Astronauts have to keep sane during their missions and our psychology team has been a pro at making us activities to know that we are still ok. The crew worked with a few activities to get to know each other better, this in fact help us to act as a unit and perform as best as possible. As per our mission doctor, we are keeping data of our water consumption and we verify that the crew is having nutritious meals. A healthy crew is an efficient crew. A mentally sane crew has good humor and is prepared to help the commander to enjoy our horrible jokes even with her satellite delay.

Happy birthday Chilpo! You are now amongst the stars you love.

MEx-1 continuará informando.

Journalist Report – December 17th

Crew 201 Journalist Report 17-Dec-2018

The Martian Chronicles

[SOL 2] – Clear out before entering the Hab.

¡Tururú Tururú! Don’t push too hard man, my spacesuit is big and heavy and I am learning how to move around! What will we find outside? Will adventure find us today? What hardships may we find while conquering this wild world? This are some of the questions we pondered while setting for the first time our astronaut helmet and venturing into Mars…

MDRS Crew 201 – MEx-1

Life in other planets is exciting. You prepare mentally and physically for whatever you may find and tackle all problems that can occur without being scared. And so, this is exactly how we start our days on Mars, talking about the different activities we planned the night before with a delicious breakfast.

We had our briefing on how to survive and upkeep the station, the basic needs for a first time Martian. We covered from the use of our space bathroom to the delicate care of the GreenHab, every part of the Hab and the mission needs to be carefully checked to avoid accidents within the crew members or worse.

Life in other planets is pretty regular. You have to wake up at a set time, cook, have clean clothes and wash your dishes. You also want to sweep your back deck so the Martian dust doesn’t ruin your clean hab. Our five-star chef Walter has the support of one of the crew members every night in something we called MARSter Chef (Pat Pending), this certainly helps to keep the morale of the crew. Last night dinner was shelf stable Chili con carne, yummy, it’s really hard to find a better dish in the Fourth planet from the Sun.

Today we had our first EVA training with spacesuits. Every crew member had to experience the hardship of getting ready, depressurize and to drive the rovers. We originally planned to go out in groups of four; however, due to a problem with Spirit and Opportunity, we had to do a plan B, three EVAs of two crew members. The result was madness in the airlock entrance that reminded us of rush hour at Mexico City’s subway.

We visited Marble Ritual, a simple location near the base but with all the difficulties of having suits with limited mobility but the beauty of Mars. We tested both spacesuits kinds and had the chance to understand which one was more efficient for the tasks ahead. Boots and flight suits covered in Martian dust helped us understand what the 200 crews before us experienced on their first days.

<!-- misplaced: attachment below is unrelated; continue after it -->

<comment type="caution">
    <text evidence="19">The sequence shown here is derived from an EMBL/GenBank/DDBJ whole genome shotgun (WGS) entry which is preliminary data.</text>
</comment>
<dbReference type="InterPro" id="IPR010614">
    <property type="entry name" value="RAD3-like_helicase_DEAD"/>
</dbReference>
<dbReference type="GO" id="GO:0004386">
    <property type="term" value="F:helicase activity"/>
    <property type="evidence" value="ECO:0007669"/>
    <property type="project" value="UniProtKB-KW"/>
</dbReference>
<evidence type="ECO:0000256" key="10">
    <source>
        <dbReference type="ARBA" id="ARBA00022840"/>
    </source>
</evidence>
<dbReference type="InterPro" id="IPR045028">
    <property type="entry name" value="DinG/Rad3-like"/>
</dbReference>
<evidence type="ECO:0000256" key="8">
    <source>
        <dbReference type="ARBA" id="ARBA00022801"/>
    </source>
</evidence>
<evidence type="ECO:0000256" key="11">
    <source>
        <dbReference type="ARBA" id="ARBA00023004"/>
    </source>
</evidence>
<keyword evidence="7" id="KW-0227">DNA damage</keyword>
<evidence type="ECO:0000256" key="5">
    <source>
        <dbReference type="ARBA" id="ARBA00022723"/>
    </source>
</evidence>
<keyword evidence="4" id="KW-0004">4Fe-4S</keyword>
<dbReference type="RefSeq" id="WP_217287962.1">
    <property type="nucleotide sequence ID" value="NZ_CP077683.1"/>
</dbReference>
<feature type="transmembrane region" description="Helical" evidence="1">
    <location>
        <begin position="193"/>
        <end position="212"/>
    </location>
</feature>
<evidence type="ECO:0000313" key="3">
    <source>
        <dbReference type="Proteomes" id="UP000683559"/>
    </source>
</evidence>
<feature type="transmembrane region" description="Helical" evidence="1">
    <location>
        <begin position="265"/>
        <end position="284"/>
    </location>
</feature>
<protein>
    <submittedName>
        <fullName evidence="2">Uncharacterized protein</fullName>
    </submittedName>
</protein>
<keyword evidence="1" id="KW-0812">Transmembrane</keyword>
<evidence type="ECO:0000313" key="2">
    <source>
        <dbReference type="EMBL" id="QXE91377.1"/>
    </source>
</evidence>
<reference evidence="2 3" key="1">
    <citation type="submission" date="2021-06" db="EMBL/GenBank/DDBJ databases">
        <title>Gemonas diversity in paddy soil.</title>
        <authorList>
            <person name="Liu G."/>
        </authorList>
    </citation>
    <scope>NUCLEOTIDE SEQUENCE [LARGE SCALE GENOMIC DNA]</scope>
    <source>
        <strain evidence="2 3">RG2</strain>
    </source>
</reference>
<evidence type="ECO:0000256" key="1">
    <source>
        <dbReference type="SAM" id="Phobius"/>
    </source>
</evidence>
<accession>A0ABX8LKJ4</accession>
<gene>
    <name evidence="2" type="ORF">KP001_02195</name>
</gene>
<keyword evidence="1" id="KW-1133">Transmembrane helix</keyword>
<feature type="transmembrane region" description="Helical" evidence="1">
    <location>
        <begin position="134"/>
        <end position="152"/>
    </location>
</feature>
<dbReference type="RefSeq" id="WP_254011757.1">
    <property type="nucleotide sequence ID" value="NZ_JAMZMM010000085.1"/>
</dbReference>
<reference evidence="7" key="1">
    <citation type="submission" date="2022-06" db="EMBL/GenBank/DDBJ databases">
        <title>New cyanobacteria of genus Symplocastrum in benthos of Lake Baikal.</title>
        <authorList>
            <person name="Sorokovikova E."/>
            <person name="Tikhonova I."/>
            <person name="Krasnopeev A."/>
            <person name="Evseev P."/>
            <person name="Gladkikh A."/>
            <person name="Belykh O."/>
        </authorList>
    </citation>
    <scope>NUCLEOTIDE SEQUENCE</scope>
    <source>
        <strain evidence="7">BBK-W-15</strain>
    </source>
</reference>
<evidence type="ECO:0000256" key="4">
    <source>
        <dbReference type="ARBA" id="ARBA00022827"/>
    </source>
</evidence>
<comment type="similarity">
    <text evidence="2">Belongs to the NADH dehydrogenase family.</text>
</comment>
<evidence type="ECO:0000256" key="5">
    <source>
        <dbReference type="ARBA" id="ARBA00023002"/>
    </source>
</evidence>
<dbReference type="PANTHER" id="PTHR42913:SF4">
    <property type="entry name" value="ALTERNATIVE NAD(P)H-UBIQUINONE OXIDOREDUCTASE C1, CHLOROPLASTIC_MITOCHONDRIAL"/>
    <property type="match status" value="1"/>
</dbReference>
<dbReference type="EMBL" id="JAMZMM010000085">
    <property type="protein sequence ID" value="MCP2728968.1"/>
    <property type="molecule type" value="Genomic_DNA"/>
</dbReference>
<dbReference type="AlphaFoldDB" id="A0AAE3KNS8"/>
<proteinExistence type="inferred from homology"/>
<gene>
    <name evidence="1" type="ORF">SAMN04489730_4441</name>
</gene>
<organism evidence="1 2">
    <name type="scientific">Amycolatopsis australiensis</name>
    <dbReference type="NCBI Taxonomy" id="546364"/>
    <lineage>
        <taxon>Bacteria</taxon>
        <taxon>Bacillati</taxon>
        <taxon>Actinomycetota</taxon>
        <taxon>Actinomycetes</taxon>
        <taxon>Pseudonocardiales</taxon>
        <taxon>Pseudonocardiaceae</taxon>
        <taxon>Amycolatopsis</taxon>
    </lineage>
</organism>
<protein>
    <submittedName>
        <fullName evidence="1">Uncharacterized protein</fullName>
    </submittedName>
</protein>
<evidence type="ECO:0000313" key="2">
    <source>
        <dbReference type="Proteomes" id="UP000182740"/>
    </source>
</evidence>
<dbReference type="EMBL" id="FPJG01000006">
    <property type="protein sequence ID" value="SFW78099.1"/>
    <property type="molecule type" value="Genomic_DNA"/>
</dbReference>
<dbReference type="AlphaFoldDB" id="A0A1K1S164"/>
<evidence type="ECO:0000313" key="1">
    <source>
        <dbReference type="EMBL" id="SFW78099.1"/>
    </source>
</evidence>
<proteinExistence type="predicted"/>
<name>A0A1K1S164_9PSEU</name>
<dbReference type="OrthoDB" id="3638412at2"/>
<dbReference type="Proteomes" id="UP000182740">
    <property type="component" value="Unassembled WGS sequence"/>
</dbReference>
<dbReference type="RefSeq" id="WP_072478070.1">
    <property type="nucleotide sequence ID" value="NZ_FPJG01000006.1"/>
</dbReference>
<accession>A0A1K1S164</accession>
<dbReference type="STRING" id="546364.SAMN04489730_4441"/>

I have to tell you, dear reader, the EVAs were exciting but not fun, knowing the limitations of the suits now we are concerned about a few things: How will we use tech with buttons designed for Earth? How can we make tools that are not ill-suited for our gloves? What will we need to do to not die trying?

Life in other planets is rigorously planned to minimize risk and maximize the efficiency of the crew ensuring their safety. This testbed is our readiness poll to become a true multiplanetary species.

MEx-1 continuará informando.

Genaro Grajeda López, MDRS Crew 201 Co-Journalist

Journalist Report – December 16th

Crew 201 Journalist Report – 16DEC2018

The Martian Chronicles

1] – The Arrival

Since the beginning of our history, humanity has contemplated the immensity of the universe, imagining exciting and mysterious futures, asking the most complex questions and, why not say it, the craziest ones. However, it is specifically one question that has caused in people an immeasurable desire to reach other worlds; an illusion to reach the far limits of the Cosmos, facing any challenge along the way, taking us to the limit of the unimaginable. A question so simple, but still so powerful… What is out there?

MDRS Crew 201 – MEx-1

It was the 900hrs time of Mars. The 200 crew began with subtle nostalgia the preparations for their departure, but with the satisfaction of having successfully completed one more mission. Between laughs, anecdotes and more than one recommendation, accompanied by a hot coffee and a light breakfast, we accompany our companions with their last food on the red planet. After a long journey, full of challenges and experiences, the 201 MEx-1 crew has landed. It’s official: we’re on Mars.

The day began like any other mission start, reviewing the ins and outs of our new adventure, saying goodbye to our predecessors at the station and settling on what will be our home for the next 15 SOLES Martians. The excitement of each member of our crew overflows as we prepare to start this great adventure. Understanding how a group of six people, with such different and particular personalities, will be able to work as a team to overcome challenges, joys and disappointments, is possibly the greatest challenge we will face. And we are sure that it will give us much to talk about. Anyway … we’ll see what happens.

The clock of the station (which we will refer to as The HAB from now on) marked 1530hrs, when the last preparations were concluded and the members of MEx-1 we concentrated in the frontal zone to know the vehicles of exploration. On board the rovers Spirit, Opportunity and Curiosity (a small tribute to our first Martian explorers), we traveled around the path that, in later days, will be the protagonist of more than one good story in this mission journal. As the light from our nearest star vanished on the horizon of our new home, we set off on our way back to the HAB to review the coming plans, prepare the experiments to be performed, and enjoy our first dinner at more than 50 million kilometers. of our home, the Earth.